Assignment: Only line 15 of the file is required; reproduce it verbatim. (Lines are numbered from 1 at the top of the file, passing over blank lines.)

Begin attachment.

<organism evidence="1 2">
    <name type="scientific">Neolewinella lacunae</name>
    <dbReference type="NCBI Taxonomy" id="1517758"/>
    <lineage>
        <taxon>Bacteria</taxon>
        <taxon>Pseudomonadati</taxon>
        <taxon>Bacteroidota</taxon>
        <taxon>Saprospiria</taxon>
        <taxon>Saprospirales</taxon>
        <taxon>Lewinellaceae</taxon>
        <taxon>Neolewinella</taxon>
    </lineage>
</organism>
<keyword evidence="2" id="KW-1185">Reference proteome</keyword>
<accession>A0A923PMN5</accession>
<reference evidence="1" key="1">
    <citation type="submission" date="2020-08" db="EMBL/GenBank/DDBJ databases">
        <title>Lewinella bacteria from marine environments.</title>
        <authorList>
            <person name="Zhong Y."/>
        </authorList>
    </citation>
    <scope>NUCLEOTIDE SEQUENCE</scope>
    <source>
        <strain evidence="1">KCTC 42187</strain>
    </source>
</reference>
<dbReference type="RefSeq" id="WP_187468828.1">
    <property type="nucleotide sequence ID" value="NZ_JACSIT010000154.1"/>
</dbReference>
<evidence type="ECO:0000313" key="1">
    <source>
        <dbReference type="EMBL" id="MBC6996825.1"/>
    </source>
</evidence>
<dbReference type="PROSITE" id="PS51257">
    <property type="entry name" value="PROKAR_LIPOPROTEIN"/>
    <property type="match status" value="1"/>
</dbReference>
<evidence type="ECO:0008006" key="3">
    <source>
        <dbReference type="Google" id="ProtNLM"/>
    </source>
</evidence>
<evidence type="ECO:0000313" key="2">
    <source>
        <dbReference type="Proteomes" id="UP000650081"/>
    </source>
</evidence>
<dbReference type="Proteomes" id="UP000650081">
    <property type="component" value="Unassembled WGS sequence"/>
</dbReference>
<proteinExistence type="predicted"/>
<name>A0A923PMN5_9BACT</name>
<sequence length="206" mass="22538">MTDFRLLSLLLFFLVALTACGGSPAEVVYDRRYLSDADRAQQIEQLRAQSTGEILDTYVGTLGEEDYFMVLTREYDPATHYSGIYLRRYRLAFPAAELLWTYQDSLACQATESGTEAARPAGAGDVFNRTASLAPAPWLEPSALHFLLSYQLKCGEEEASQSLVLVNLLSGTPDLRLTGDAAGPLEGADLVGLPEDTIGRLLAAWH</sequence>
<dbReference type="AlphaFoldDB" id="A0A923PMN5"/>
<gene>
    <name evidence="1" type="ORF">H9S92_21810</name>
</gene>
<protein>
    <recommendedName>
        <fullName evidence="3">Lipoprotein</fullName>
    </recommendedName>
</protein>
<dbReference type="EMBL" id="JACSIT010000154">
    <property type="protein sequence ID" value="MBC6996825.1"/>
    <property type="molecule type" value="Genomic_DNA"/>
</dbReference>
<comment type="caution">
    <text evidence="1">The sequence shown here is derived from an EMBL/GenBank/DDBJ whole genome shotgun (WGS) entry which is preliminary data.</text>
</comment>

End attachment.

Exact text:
<accession>A0A923PMN5</accession>